And so, I immediately said, "Well that's a great idea." And the original song that we were going to do was a different song. Let me see here, oh, "Oh Happy Day" was actually the one we were going to do first. But the song only had a verse and a chorus and it would just repeat and repeat and repeat.
So I told Blake, I said, "Man, I'm not sure that that's the right one." So we ended up going with "No One" by Alicia Keys that week, which was the backup song for me. That's the one I wanted to do, but Blake wanted to do the gospel.
So we were going to do "Oh Happy Day," but it didn't work out because the arrangement just -- there wasn't enough stuff going on. It was too simple. So we ended up doing "No one" by Alicia Keys. And that song really changed everything for me.
So then the very next week we went in to revisit the gospel theme. And we agreed to do was "Me and Jesus." I took it to my room and I immediately heard a bluegrass barnburner revival type of arrangement on it. I recorded it, emailed it over to him said, "What do you think?" And he goes, "Man I think it's great." We got with the band. We went over it. They equally liked it. And then, you know, the rest is history.
I told Blake from then on I said, "I know what we're going to do man. Every song that we have from now on until the end of time -- till the end of the show as long as I'm on it -- we're going to go out and we're going to sing songs that have positive messages about unity, love, respect, you know, anything that has to do with just really good vibes."
And so, I knew immediately what kind of ride we were going to take. So it really changed everything for us, I think. And it was a message that kind of stumbled upon us by accident but we immediately recognized it. And he as a coach immediately saw the demographic and knew that, that may be the demographic that we could win.
Of course middle America probably votes the most, you know, because East Coast is busy and West Coast is late. I mean that's a no-brainer really. So that's just one of those things that Blake knew. He just knew that. And his intuitions were right. And that's one of the reasons why he's the most winning coach of The Voice.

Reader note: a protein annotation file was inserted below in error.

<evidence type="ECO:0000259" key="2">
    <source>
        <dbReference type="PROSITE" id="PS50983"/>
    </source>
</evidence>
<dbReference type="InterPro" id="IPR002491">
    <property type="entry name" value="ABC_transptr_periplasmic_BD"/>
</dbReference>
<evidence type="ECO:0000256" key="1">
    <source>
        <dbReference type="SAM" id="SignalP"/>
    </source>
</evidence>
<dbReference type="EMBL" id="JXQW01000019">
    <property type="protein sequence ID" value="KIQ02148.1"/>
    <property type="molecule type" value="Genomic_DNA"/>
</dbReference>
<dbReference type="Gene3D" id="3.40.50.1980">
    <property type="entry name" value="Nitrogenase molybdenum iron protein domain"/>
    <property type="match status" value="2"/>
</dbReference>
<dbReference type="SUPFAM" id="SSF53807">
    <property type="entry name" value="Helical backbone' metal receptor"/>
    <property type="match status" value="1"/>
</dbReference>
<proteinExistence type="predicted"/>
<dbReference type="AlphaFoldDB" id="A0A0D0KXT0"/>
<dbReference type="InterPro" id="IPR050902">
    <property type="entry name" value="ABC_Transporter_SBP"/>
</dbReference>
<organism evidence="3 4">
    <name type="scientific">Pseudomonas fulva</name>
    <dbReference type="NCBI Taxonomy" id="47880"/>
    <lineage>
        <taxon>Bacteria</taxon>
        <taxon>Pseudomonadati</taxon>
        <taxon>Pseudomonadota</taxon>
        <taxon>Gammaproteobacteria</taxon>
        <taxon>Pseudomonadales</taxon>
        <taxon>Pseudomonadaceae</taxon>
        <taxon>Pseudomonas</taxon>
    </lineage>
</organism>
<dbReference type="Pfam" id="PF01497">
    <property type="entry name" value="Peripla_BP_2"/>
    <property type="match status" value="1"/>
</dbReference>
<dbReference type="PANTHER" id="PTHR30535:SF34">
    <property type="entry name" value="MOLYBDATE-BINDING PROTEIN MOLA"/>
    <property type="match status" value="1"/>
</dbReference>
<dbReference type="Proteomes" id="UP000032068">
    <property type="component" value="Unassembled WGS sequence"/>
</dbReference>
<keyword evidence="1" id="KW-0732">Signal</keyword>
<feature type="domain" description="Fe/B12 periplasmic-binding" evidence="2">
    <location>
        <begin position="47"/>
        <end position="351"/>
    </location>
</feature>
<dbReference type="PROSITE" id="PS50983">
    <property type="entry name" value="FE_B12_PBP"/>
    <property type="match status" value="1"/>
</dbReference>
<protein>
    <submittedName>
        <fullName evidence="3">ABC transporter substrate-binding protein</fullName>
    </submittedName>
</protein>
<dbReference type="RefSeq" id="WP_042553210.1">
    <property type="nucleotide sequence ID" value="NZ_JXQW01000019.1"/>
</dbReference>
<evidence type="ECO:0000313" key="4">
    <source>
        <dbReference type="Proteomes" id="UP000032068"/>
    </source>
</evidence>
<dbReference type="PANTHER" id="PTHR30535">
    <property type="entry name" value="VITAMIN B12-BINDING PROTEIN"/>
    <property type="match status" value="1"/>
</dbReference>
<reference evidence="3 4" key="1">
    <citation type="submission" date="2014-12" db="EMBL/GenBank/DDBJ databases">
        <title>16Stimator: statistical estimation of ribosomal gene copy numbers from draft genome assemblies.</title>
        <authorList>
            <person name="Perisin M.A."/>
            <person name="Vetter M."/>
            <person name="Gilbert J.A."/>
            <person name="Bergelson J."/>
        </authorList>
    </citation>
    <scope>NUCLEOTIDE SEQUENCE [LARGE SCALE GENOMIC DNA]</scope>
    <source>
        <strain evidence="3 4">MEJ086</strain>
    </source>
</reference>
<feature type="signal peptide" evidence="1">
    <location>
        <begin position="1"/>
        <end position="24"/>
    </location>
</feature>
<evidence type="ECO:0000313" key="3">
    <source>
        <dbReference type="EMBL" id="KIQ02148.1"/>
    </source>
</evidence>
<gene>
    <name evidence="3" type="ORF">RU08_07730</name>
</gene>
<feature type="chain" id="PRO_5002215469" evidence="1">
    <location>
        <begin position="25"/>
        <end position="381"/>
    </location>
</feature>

I really felt like just the Holy Ghost on that song man. I mean I joked about that. I wanted to have a religious mosh pit, but I felt like I was fired up man. I mean I was really fired up. I was shaking a little bit. I really felt moved during the performance.
What was your favorite performance from a contestant on another team?
Sundance Head: Oh man that's easy. Man that has to be [We McDonald] on the finale when she did that Broadway tune. I just really, I thought -- I saw her do that in rehearsal, "Don't Rain on My Parade" I believe is the name of it. When I seen that in rehearsal I mean, I've got to tell you, I've never seen anything like that.
And she's only 16 or 17-years-old. I could tell you right now I was completely blown away. And she's going to be famous. You guys, if there's anything that we're getting from this interview today, please make sure that you guys remember when I tell you that We McDonald is going to be famous. And that's the bottom line.
Her talent, I mean, just to be able to remember those lyrics I mean it was like three or four pages of lyrics. There were seven different tempo changes in that song. She delivered it like a master, like she had been doing it for 20 or 30 years. It was effortless to her. And you can see the love for music on her face.
I mean, she sang through her teeth while she was smiling. It's like she's a freaking seasoned pro, you know, she's a killer. And that's why I really thought that she was going to beat me. I would have not felt sad one minute. She definitely deserves to be in the limelight and she will be no doubt about it.
To read more from Sundance's post-show interview, as well as Reality TV World's exclusive interview with Billy Gilman, check out our The Voicepage.